Academic Journal Article Comic

I am delighted to be able to tell you that I have written an academic journal article in comic form. Even better: it is open access until 31 August 2021.

This came about at the Lakes International Comic Art Festival (LICAF) in 2018. LICAF runs over a weekend in mid-October and during the day on the Friday they hold the Academic Sessions, a day for academics who study, make, and use comics in their work. This is always great fun and very thought-provoking too. (I don’t know whether it will happen this year – there is nothing about it on the website at present, so I asked on Twitter, but they didn’t reply.)

Anyway, two colleagues from Perth, Australia, often come over for LICAF. They are Bruce Mutard, comics maker and doctoral student, and Stuart Medley, arts and design professor at Edith Cowan University. We had met before, then at LICAF 2018 we were all producing conference records: me by live-tweeting, and Bruce and Stuart in comic sketch form. In the bar at the end of the day, where good ideas are often hatched, we were reflecting on the process together, and decided there was scope for a journal article.

The process took a while because of all our other commitments, the pandemic, and the publishing process itself. The article was eventually published on 27 May. It is called Is History Fiction? Conundrums In Graphic Representation. I got an email late that day to tell me I had 50 e-prints to give away, so I tweeted the link that evening, and again the following morning. By lunchtime I heard that they had all gone – within 16 hours of my first tweet, which is fairly amazing in itself. I tweeted about that too, and the lovely Becky Guest from Routledge, who has awesome powers, saw the tweet and decided to make the article open access for the next three months.

One thing Bruce, Stuart and I had been a little apprehensive about was the peer review process, because minor revisions to an article in comic form can mean a major amount of work. This has been discussed quite extensively at the academic sessions. With a text article, if a reviewer points out something the authors have missed, and suggests they add a sentence or two, implementing that is straightforward. With a comic, it might mean adding a new character who would have to be drawn from scratch, or one or more new panels which would affect the layout and page count as well as requiring more time-consuming drawing. So amendments to a comic can be much more complex than amendments to text.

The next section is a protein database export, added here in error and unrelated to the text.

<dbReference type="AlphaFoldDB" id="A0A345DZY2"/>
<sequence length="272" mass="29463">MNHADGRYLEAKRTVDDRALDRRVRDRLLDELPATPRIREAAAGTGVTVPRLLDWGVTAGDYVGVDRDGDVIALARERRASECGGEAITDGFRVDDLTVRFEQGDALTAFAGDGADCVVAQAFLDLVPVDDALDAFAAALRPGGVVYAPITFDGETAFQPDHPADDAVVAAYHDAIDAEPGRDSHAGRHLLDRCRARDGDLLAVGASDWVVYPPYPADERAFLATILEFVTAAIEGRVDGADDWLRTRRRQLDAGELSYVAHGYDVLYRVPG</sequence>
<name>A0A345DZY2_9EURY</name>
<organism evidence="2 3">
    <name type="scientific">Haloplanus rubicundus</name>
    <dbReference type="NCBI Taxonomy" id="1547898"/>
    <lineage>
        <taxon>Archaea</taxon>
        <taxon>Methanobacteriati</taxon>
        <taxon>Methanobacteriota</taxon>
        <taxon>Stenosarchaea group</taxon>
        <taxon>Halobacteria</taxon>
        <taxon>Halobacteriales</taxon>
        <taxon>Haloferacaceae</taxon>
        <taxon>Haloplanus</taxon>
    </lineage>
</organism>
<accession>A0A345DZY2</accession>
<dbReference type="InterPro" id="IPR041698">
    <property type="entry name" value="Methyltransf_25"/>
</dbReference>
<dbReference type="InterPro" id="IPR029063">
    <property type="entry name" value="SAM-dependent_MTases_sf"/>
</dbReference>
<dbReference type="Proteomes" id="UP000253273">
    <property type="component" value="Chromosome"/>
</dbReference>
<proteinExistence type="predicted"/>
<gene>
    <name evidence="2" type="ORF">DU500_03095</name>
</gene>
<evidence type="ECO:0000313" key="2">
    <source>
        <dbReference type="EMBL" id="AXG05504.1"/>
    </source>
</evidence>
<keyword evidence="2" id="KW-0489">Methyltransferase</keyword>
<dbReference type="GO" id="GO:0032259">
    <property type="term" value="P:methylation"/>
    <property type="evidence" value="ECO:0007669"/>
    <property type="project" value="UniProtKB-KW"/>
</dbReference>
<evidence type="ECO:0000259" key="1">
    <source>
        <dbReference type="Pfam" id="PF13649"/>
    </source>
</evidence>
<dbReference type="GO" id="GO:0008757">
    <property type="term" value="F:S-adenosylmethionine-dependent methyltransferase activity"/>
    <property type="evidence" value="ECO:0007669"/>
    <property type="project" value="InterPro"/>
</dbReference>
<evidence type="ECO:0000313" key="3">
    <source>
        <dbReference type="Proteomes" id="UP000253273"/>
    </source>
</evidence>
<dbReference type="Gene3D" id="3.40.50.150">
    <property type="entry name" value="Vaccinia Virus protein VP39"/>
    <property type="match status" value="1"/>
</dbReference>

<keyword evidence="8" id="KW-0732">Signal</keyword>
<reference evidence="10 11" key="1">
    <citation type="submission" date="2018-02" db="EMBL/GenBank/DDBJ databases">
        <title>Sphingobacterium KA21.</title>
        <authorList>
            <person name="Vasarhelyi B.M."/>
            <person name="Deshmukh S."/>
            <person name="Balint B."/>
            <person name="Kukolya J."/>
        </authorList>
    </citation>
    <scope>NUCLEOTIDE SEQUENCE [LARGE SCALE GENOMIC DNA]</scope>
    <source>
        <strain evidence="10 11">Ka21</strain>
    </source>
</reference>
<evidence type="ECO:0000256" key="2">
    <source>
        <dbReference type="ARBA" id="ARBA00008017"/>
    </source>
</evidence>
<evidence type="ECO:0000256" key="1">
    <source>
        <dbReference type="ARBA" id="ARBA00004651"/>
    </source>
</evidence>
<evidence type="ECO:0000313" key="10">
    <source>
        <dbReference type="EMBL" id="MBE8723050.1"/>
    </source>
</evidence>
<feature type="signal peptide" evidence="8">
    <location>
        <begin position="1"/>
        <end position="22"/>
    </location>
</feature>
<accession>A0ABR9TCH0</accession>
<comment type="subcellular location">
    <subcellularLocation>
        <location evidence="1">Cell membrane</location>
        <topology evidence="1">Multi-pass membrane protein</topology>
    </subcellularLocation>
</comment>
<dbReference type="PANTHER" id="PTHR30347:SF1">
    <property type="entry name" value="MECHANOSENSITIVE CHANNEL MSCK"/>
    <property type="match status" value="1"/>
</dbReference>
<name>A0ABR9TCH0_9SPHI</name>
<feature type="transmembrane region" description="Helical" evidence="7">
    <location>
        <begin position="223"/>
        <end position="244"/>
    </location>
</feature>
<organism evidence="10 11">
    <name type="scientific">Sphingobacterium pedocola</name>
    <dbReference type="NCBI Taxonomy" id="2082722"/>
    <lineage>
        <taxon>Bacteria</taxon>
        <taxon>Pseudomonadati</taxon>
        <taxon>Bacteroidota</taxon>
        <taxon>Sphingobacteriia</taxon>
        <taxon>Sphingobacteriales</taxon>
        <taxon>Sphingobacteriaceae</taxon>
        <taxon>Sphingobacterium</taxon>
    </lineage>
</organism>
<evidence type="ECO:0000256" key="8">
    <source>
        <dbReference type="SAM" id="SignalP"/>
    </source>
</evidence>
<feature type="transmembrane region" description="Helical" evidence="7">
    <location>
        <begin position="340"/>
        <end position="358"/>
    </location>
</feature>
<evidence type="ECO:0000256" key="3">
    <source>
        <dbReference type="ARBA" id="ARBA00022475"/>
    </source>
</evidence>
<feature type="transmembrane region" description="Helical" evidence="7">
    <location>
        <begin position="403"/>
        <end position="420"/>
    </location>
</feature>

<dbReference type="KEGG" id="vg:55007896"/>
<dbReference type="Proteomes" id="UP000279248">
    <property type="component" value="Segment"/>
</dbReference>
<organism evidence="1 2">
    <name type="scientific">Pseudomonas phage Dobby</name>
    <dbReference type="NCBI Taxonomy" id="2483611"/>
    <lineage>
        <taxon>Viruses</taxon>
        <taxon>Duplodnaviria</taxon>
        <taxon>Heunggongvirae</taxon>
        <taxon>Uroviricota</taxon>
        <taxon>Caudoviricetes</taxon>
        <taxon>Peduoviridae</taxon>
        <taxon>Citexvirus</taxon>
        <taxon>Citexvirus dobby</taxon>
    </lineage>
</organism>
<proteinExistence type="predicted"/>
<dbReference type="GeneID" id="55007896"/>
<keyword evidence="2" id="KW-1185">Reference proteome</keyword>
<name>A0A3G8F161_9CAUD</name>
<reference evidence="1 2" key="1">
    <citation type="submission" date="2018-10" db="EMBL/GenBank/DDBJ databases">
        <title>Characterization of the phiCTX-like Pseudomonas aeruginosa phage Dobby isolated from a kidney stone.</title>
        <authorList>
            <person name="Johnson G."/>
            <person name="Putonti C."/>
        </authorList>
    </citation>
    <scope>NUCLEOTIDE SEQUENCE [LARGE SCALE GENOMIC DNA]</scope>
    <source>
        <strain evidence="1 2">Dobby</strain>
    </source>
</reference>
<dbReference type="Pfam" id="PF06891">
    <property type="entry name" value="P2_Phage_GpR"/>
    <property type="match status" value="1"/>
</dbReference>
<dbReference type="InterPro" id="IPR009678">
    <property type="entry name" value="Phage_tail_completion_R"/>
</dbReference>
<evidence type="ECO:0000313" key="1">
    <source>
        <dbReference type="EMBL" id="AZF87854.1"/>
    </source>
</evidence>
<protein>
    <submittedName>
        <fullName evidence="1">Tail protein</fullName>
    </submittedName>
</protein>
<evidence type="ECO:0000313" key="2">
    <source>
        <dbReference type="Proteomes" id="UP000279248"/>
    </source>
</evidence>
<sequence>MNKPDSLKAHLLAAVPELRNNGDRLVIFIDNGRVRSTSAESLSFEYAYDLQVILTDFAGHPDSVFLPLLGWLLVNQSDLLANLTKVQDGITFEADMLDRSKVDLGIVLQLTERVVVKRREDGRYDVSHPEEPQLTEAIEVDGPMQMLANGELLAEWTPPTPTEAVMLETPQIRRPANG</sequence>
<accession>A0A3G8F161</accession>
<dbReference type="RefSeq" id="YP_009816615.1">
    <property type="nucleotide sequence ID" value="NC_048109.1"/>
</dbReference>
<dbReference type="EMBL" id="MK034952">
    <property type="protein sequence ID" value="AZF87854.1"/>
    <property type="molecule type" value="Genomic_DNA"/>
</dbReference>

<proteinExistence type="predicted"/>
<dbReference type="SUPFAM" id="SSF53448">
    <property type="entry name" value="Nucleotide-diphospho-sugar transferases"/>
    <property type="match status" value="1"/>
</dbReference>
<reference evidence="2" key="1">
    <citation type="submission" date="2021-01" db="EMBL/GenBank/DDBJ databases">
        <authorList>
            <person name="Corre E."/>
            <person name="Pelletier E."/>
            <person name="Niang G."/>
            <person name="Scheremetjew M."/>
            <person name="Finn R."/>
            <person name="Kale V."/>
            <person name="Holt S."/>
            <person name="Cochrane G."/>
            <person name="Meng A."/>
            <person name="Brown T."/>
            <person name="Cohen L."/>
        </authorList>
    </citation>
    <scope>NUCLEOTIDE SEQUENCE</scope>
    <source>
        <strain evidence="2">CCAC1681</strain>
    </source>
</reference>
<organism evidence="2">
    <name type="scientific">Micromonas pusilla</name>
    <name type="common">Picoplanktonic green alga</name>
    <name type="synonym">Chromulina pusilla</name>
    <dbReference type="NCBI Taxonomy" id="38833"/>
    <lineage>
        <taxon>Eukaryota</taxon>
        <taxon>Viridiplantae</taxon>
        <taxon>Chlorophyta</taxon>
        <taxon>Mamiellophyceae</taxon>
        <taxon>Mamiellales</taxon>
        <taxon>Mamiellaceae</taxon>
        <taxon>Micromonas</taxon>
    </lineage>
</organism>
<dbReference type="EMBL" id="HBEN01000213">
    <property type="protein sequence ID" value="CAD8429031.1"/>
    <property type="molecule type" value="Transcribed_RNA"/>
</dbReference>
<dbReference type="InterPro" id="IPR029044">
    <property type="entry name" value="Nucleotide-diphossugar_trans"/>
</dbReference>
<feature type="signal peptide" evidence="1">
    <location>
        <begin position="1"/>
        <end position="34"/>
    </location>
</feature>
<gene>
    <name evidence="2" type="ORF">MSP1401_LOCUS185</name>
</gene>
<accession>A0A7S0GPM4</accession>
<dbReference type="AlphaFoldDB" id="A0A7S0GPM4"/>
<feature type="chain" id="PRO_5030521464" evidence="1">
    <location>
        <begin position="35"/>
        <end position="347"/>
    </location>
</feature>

As luck would have it, our reviewers were unanimously positive. Let me share my favourite quote:

“I like how the comic betrays readerly expectations: that is to say that the creators lead you to believe you’re embarking upon a conference review, but then the comic shifts focus and starts reflecting upon the justifications of why comics form is great for capturing/reporting on events (like conferences). The comic has a real sense of fun.”

Regular readers will know I frequently argue for a bigger role for fun in scholarship. It’s lovely to be able to put my money where my mouth is. Not that any actual money was involved in this endeavour – so, as always, thanks to my patrons who support me in producing this kind of work.

Please download, read, and share our article widely.

This blog, and the monthly #CRMethodsChat on Twitter, and my YouTube channel, are funded by my beloved patrons.  It takes me more than one working day per month to post here each week, run the Twitterchat and produce content for YouTube. At the time of writing I’m receiving funding from Patrons of $86 per month. If you think a day of my time is worth more that $86 – you can help!  Ongoing  support would be fantastic but you can also make a one-time donation through the PayPal button on this blog if that works better for you. Support from Patrons and donors also enables me to keep this blog ad-free. If you are not able to support me financially, please consider reviewing any of my books you have read – even a single-line review on Amazon or Goodreads is a huge help – or sharing a link to my work on social media. Thank you!

6 thoughts on “

    • Thank you, Tom; I’m glad you like it. I assume there is ALT text. It is the publisher’s responsibiity, not the author’s; the journal is published by Taylor & Francis, who are part of global multi-national Informa, so I expect they meet all these kinds of legal requirements worldwide. If you have further concerns you could get in touch with Becky Guest of Taylor & Francis via the link in the post; she would be able to help, or to put you in touch with one of her colleagues if it’s not part of her own role.

      Liked by 1 person

  1. This was very interesting and engaging due to the visual elements. Over the past year I have stopped using interviews and questionnaires for gathering research, instead I ask children and adults to use images, text and music to tell their stories. Much more interesting to read, richer in content and I feel everyone gains from the process.

    Liked by 1 person

    • Sharon, thank you for your kind comment. I agree about the potential of arts-based methods for data gathering – better data, more fun for participants, more fun for researchers; what’s not to love?!

      Like

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